Dr Deborah Lee medical doctor
Dr Deborah Lee

Having worked for many years in the U.K's NHS, initially as a GP, and then as Lead Clinician for an integrated Community Sexual Health Service, Dr Deborah Lee now works as a health and medical writer, with an emphasis on women’s health. She is a menopause specialist. Dr Lee is a medical content writer for Dr Fox (opens in new tab).

She adds that C.difficile can also be passed from person to person through touching contaminated hands or acquired from contact with infected work surfaces. It can be present in water, soil, and may be present in raw meat. 

“Fecal transplant is a possible new cure for those with severe, persistent, or recurrent C.difficile infection, for whom effective management can be challenging,” says Lee.

What's the science behind fecal transplants?

Although somewhat unconventional, fecal transplants can be effective, particularly in treating complex and severe C. difficile infections. Mellor explains: “It has been seen to be associated with up to 90% resolution of diarrhea following clostridium difficile infection with studies reporting no adverse side effects, this compares to around 30% treated with the antibiotic vancomycin.

“There are reports, largely as cases which may not provide such robust evidence for people with inflammatory bowel disease, with up to 70% resolution of IBD symptoms and reduction/cessation of IBD medications within six weeks, and specifically in Crohn’s disease a clinical remission in 50% of patients. These findings seem positive but we need more robust data to be sure that these effects are reproducible.”

He also says that there is some evidence that sterile fecal transplants may help with clostridium difficile infection, suggesting it might not be the viable bacteria and bacteriophages (viruses that infect bacteria and may also be helpful), but the proteins and other material that come in a fecal transplant.

Additionally, fecal transplantation may offer effective support for antibiotic treatments, which can be ineffective when used alone. A study in the New England Journal of Medicine (opens in new tab)indicates that C. difficile infection recurred in 31% of patients who received only the antibiotic vancomycin without also receiving fecal transplant. Those who had donor-feces infusions showed increased fecal biodiversity, at similar levels to those of the healthy donors. 

Fecal transplant: Are there any risks?

As with all medical procedures, there is a degree of risk associated with fecal transplantation. Mellor says that fecal transplants should be undertaken with caution. 

“The risks may be for those who are immunocompromised, as even what are thought to be friendly bacteria, can lead to infection. So, in these individuals the emerging evidence for sterile transplants is of interest.” he says. 

There has been at least one case of death, where a drug resistant bacteria was transplanted and led to an infection that could not be treated. According to Mellor, it is essential that transplants are properly screened and checked as there are risks of infection if this is not done adequately.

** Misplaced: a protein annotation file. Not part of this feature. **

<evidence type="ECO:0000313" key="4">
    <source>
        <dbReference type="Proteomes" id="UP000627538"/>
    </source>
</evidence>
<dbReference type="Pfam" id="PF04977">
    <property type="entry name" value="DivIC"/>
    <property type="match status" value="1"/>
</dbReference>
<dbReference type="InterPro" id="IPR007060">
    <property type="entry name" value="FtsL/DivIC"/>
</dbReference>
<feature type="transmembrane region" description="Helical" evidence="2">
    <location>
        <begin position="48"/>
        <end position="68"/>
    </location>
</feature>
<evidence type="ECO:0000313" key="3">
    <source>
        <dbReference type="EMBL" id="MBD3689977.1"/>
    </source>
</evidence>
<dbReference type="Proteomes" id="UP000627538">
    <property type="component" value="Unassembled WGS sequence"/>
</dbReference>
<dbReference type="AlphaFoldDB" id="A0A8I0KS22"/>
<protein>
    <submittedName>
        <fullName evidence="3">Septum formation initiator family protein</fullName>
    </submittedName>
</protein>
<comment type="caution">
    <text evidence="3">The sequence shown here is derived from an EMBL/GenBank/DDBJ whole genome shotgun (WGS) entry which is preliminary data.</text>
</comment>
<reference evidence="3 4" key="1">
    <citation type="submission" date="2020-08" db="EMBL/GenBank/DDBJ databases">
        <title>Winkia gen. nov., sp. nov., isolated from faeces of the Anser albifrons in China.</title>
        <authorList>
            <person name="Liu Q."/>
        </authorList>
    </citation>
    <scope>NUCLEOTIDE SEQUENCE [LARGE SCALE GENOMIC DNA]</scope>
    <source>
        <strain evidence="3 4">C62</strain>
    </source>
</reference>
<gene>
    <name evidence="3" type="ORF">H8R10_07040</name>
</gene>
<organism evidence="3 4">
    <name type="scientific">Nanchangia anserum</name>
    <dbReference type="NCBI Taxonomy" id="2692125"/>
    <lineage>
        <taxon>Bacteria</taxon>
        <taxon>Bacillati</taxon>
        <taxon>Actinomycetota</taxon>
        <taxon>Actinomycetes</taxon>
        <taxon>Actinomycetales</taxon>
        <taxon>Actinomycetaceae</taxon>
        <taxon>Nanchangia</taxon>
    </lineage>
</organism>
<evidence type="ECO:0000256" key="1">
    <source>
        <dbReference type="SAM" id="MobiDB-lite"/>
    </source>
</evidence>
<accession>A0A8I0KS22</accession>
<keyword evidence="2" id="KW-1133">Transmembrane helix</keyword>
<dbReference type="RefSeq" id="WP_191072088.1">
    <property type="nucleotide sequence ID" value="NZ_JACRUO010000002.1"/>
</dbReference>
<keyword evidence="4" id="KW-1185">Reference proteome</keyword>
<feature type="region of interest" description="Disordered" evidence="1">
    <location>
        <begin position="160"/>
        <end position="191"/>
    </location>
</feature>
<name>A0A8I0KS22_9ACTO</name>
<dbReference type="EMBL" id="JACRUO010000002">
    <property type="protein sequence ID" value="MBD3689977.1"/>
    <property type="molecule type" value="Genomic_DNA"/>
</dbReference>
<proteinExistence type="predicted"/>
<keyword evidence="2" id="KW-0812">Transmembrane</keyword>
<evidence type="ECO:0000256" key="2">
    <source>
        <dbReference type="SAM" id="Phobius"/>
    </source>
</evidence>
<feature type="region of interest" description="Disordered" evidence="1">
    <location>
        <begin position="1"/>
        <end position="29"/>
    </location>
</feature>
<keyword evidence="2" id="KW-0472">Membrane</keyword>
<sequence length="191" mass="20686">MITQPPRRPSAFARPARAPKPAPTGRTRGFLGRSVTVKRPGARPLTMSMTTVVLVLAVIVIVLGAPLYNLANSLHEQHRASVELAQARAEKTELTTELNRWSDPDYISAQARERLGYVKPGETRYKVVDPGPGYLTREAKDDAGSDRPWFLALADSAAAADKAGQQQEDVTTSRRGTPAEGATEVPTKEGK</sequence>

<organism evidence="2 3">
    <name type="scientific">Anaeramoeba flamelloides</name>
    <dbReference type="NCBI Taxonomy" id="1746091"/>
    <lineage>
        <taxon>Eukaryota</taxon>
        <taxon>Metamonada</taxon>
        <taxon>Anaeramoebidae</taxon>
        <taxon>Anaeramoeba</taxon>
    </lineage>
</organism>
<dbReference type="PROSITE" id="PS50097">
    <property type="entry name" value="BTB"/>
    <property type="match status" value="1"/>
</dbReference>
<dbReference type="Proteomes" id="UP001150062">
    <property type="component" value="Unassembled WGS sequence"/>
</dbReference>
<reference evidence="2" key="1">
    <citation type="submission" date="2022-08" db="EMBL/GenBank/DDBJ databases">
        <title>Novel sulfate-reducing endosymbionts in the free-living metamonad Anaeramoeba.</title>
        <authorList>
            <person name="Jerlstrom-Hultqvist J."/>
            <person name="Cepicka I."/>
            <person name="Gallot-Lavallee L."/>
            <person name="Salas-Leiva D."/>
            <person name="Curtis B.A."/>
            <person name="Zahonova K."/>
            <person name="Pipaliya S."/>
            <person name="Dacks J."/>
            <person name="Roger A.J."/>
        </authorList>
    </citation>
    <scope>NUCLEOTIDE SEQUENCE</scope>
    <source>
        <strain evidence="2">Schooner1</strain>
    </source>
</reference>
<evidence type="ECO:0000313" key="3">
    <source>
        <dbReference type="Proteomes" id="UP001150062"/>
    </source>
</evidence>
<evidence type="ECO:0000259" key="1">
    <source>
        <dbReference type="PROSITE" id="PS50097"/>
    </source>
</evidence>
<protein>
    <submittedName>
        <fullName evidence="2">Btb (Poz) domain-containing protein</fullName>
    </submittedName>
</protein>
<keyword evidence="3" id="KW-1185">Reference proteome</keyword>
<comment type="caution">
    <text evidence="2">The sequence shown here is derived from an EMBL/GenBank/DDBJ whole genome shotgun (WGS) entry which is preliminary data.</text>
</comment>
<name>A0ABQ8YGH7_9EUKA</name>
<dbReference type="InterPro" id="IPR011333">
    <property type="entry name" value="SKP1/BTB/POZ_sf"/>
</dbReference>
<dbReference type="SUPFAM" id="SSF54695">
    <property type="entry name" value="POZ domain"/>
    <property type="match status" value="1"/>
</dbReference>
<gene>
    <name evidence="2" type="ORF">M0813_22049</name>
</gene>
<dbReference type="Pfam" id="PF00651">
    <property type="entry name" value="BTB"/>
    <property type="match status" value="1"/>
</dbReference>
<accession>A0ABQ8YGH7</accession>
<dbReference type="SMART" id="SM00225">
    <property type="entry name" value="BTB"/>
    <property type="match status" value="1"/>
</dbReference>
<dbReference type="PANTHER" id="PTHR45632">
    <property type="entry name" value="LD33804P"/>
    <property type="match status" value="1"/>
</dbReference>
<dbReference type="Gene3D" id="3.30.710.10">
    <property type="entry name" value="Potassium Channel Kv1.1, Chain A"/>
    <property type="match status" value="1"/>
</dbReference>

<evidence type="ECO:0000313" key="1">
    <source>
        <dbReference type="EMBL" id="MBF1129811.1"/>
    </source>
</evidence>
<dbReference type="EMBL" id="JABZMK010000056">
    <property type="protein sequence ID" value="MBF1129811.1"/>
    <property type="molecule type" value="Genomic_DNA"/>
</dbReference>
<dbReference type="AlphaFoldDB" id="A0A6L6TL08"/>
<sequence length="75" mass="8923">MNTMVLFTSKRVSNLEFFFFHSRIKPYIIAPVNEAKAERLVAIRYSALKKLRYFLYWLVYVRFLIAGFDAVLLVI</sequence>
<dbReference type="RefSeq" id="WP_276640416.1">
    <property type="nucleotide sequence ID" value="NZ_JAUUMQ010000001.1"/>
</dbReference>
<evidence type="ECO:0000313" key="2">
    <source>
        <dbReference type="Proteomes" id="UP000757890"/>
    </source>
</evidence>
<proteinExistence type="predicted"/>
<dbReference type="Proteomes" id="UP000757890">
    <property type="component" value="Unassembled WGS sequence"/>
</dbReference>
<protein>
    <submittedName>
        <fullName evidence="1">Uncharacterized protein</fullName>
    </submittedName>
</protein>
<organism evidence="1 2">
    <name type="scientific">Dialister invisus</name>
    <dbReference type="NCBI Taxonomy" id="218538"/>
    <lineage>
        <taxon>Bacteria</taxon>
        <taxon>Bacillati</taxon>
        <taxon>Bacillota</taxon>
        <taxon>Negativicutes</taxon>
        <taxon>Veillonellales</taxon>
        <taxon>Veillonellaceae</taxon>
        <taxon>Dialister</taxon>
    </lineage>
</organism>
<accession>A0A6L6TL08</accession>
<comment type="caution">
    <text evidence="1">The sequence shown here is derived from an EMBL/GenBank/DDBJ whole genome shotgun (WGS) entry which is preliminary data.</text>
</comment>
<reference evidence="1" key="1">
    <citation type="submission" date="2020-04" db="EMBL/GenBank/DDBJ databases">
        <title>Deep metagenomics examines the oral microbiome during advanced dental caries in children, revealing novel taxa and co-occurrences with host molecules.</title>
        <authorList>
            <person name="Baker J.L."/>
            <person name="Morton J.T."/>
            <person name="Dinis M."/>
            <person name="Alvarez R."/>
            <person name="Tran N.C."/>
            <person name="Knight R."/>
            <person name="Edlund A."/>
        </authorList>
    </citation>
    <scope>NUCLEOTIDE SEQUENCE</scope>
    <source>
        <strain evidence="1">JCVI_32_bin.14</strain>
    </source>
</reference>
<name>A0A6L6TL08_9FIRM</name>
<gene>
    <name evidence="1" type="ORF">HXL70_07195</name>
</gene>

Lee explains that the prerequisites for a donor sample are carefully considered, to keep the risk of infection as low as possible. “The feces must come from a donor who has not had antibiotics for at least six months and has tested negative for infections such as HIV, hepatitis B and C, norovirus, Epstein-Barr virus, and cytomegalovirus,” she says. “This is especially important if the transplant is for an immunocompromised patient. There is concern about the possible transmission of Covid-19 via this transplantation, and donated fecal samples are also tested for the presence of the virus.”

Other possible negative side effects include:

  • After the procedure there may be side effects, such as bloating, belching, nausea, diarrhea, and abdominal pain. 
  • Other bacterial pathogens may be transferred in the donor feces, such as beta-lactamase producing E.coli, which has led to one death. 
  • The route of administration is also a risk. In one study, 43.9% of patients undergoing transplantation who had had it inserted via upper GI endoscopy, reported adverse events, as opposed to 20.6% who had it inserted by colonoscopy.
  • Bowel perforation is a rare complication of a colonoscopy, which can be fatal.  
  • Inserting the donor faces via a nasogastric tube has led to aspiration pneumonia.
  • Possible long-term adverse effects of receiving donor bacteria – whether this could increase the risk of autoimmune diseases or conditions, such as obesity in the future, are not known.  

This article is for informational purposes only and is not meant to offer medical advice.  

Lou Mudge
Health Writer

Lou Mudge is a health writer based in Bath, United Kingdom for Future PLC. She holds an undergraduate degree in creative writing from Bath Spa University, and her work has appeared in Live Science, Tom's Guide, Fit & Well, Coach, T3, and Tech Radar, among others. She regularly writes about health and fitness-related topics such as air quality, gut health, diet and nutrition and the impacts these things have on our lives. 

She has worked for the University of Bath on a chemistry research project and produced a short book in collaboration with the department of education at Bath Spa University.